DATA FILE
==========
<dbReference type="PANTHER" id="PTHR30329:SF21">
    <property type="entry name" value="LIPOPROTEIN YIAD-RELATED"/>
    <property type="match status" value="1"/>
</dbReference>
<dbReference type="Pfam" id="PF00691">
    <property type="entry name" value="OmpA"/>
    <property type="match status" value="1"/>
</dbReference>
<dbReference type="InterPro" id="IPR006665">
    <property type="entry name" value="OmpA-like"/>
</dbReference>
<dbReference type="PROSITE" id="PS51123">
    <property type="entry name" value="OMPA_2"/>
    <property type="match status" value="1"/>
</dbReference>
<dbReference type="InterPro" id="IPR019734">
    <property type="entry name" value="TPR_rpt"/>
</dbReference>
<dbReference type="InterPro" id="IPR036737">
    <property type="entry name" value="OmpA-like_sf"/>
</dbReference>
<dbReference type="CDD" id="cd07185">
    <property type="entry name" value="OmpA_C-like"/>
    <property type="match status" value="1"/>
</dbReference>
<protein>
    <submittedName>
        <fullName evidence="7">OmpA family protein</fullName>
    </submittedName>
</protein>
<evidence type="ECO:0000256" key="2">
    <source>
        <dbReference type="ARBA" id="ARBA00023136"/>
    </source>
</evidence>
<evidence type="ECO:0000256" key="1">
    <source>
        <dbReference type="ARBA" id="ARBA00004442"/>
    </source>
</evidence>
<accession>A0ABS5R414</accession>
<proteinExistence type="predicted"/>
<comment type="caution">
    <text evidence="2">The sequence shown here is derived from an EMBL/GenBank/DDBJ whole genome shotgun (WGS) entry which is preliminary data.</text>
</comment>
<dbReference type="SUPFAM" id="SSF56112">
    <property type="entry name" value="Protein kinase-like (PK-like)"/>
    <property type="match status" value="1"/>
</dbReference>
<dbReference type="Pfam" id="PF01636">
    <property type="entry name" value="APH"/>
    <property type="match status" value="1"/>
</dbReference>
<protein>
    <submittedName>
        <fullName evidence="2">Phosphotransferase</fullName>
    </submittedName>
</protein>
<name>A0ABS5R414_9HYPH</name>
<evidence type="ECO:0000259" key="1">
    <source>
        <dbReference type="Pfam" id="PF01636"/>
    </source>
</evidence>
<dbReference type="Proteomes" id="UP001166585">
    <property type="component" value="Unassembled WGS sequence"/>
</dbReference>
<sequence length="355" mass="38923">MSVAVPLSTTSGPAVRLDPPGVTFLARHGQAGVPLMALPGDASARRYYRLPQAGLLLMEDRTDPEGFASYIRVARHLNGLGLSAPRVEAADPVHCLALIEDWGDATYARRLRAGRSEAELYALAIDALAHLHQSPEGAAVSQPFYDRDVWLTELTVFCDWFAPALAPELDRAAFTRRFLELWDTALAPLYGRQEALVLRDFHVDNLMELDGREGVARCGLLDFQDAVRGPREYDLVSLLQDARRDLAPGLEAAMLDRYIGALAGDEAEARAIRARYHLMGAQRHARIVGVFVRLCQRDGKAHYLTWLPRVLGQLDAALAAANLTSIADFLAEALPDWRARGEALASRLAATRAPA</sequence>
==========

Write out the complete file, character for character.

<dbReference type="PANTHER" id="PTHR30329:SF21">
    <property type="entry name" value="LIPOPROTEIN YIAD-RELATED"/>
    <property type="match status" value="1"/>
</dbReference>
<dbReference type="Pfam" id="PF00691">
    <property type="entry name" value="OmpA"/>
    <property type="match status" value="1"/>
</dbReference>
<dbReference type="InterPro" id="IPR006665">
    <property type="entry name" value="OmpA-like"/>
</dbReference>
<dbReference type="PROSITE" id="PS51123">
    <property type="entry name" value="OMPA_2"/>
    <property type="match status" value="1"/>
</dbReference>
<dbReference type="InterPro" id="IPR019734">
    <property type="entry name" value="TPR_rpt"/>
</dbReference>
<dbReference type="InterPro" id="IPR036737">
    <property type="entry name" value="OmpA-like_sf"/>
</dbReference>
<dbReference type="CDD" id="cd07185">
    <property type="entry name" value="OmpA_C-like"/>
    <property type="match status" value="1"/>
</dbReference>
<protein>
    <submittedName>
        <fullName evidence="7">OmpA family protein</fullName>
    </submittedName>
</protein>
<evidence type="ECO:0000256" key="2">
    <source>
        <dbReference type="ARBA" id="ARBA00023136"/>
    </source>
</evidence>
<evidence type="ECO:0000256" key="1">
    <source>
        <dbReference type="ARBA" id="ARBA00004442"/>
    </source>
</evidence>
<accession>A0ABS5R414</accession>
<proteinExistence type="predicted"/>
<comment type="caution">
    <text evidence="2">The sequence shown here is derived from an EMBL/GenBank/DDBJ whole genome shotgun (WGS) entry which is preliminary data.</text>
</comment>
<dbReference type="SUPFAM" id="SSF56112">
    <property type="entry name" value="Protein kinase-like (PK-like)"/>
    <property type="match status" value="1"/>
</dbReference>
<dbReference type="Pfam" id="PF01636">
    <property type="entry name" value="APH"/>
    <property type="match status" value="1"/>
</dbReference>
<protein>
    <submittedName>
        <fullName evidence="2">Phosphotransferase</fullName>
    </submittedName>
</protein>
<name>A0ABS5R414_9HYPH</name>
<evidence type="ECO:0000259" key="1">
    <source>
        <dbReference type="Pfam" id="PF01636"/>
    </source>
</evidence>
<dbReference type="Proteomes" id="UP001166585">
    <property type="component" value="Unassembled WGS sequence"/>
</dbReference>
<sequence length="355" mass="38923">MSVAVPLSTTSGPAVRLDPPGVTFLARHGQAGVPLMALPGDASARRYYRLPQAGLLLMEDRTDPEGFASYIRVARHLNGLGLSAPRVEAADPVHCLALIEDWGDATYARRLRAGRSEAELYALAIDALAHLHQSPEGAAVSQPFYDRDVWLTELTVFCDWFAPALAPELDRAAFTRRFLELWDTALAPLYGRQEALVLRDFHVDNLMELDGREGVARCGLLDFQDAVRGPREYDLVSLLQDARRDLAPGLEAAMLDRYIGALAGDEAEARAIRARYHLMGAQRHARIVGVFVRLCQRDGKAHYLTWLPRVLGQLDAALAAANLTSIADFLAEALPDWRARGEALASRLAATRAPA</sequence>